The Six Things That Make a Cultural Diversity Professional Competitive

Being a Good at Your Profession is Not Enough

If you are an experienced cultural diversity professional, you are likely an excellent trainer and consultant. Marketing yourself and securing customers are not likely your skill sets if you are like most of us. Marketing your cultural diversity services takes time, money, and skill. But, that is not enough. It is much easier to advertise your services than to land opportunities.

cultural diversity professional

How do top performing cultural diversity professionals secure contracting opportunities? Certainly, a good reputation helps, but there are a lot of reputable organizations struggling to keep pace. Submitting competitive bids to secure opportunities can skyrocket your business, but the competition is brutal especially for lucrative contracts. The work needed to compete, and secure the bid can break the spirit of even the most self-assured cultural diversity professional.

A recent case in point demonstrates the competitive bid challenges cultural diversity professionals face. A government agency needed cultural diversity training and consulting services to fulfill a mandate. The human resource department met with established cultural diversity contractors individually. Each of the potential contractors was then asked to submit a quote (RFQ) for the services based on what they learned about the agency’s needs. The agency used the information in the RFQ submissions to develop a request for proposals (RFP) that was published to make the bid even more competitive.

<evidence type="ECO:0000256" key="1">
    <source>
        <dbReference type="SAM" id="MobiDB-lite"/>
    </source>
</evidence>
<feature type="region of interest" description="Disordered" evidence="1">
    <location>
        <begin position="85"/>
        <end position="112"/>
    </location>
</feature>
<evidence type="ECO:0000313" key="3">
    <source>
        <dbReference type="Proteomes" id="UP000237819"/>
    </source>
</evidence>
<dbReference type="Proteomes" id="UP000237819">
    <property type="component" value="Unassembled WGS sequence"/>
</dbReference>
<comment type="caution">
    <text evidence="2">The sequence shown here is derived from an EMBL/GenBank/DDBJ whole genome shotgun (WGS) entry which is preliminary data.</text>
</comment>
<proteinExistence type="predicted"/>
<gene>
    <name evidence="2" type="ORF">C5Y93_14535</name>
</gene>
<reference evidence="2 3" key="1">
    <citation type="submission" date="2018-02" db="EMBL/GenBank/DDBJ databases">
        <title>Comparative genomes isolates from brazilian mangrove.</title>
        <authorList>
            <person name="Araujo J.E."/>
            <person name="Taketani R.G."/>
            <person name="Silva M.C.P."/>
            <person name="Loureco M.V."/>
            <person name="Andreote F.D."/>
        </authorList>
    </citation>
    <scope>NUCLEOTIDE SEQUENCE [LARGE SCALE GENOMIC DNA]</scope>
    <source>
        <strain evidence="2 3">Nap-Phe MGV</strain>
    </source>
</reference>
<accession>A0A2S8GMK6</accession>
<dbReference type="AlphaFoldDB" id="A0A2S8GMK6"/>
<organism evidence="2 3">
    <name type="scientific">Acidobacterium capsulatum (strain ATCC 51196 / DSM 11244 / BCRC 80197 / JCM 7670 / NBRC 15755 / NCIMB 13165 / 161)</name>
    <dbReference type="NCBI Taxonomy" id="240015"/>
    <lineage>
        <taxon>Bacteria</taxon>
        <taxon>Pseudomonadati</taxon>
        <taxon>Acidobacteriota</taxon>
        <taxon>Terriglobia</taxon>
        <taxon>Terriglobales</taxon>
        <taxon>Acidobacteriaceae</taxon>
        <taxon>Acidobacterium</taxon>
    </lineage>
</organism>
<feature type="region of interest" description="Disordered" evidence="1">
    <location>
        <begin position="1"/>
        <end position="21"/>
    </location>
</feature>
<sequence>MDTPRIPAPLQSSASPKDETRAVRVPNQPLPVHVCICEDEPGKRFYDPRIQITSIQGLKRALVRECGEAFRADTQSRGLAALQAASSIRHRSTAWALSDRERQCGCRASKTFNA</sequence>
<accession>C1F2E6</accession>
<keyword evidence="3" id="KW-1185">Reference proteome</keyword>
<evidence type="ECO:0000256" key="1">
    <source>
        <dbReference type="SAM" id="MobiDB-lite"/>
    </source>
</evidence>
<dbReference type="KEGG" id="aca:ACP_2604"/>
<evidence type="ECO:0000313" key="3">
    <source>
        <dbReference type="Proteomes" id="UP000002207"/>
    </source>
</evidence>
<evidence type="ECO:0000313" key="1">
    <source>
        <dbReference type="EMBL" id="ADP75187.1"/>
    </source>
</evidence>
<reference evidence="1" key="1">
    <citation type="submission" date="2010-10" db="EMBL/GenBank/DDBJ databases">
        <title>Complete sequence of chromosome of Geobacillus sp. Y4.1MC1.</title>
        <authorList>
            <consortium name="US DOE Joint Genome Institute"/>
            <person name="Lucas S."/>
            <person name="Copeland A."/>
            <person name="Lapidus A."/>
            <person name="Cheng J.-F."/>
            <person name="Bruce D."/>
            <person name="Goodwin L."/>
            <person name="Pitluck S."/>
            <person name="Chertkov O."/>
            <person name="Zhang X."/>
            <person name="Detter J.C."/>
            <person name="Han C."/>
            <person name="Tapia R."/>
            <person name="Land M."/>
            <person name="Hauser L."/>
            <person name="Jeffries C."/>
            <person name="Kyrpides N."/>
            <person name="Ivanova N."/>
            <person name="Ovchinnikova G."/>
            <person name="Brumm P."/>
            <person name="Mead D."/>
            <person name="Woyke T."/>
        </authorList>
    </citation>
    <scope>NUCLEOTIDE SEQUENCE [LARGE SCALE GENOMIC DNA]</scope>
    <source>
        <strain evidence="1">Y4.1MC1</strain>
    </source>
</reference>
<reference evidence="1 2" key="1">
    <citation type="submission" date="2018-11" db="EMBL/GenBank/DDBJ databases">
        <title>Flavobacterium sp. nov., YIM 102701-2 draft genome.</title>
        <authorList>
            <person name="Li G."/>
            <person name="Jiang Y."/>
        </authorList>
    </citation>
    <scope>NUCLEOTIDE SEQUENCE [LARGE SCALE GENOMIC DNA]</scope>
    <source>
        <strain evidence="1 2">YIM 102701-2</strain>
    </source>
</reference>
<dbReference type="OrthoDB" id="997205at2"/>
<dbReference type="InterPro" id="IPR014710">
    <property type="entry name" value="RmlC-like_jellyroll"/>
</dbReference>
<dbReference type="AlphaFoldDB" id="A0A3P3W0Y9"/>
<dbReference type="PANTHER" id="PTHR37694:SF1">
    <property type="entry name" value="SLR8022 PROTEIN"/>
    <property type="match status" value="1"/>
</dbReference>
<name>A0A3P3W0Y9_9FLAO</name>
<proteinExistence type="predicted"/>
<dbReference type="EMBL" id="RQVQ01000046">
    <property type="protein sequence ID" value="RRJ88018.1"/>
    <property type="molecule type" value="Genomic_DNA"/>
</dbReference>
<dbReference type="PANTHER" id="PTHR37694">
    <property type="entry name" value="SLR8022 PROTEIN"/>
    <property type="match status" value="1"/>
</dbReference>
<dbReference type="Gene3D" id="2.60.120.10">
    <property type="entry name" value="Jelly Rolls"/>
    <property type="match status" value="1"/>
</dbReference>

cultural diversity professionals

The RFP resulted in a considerable number of submissions. While the companies that submitted the RFQ may have had a leg up, nothing could be taken for granted once the solicitation was on the open market. Winning the bid required rising above the competition in the final round.

You can put a lot of time and effort into each proposal. There is no guarantee your proposal will be accepted. Only one company received the full bid in the end. How did that company secure the contract? The good news is that there is a formula for rising above the competition, which is crucial for your toolkit.

The Key Things Cultural Diversity Professional Winners Do

cultural diversity professionals

Here are the six things you need to keep in mind to succeed:

  1. The Playing Field is Not Level.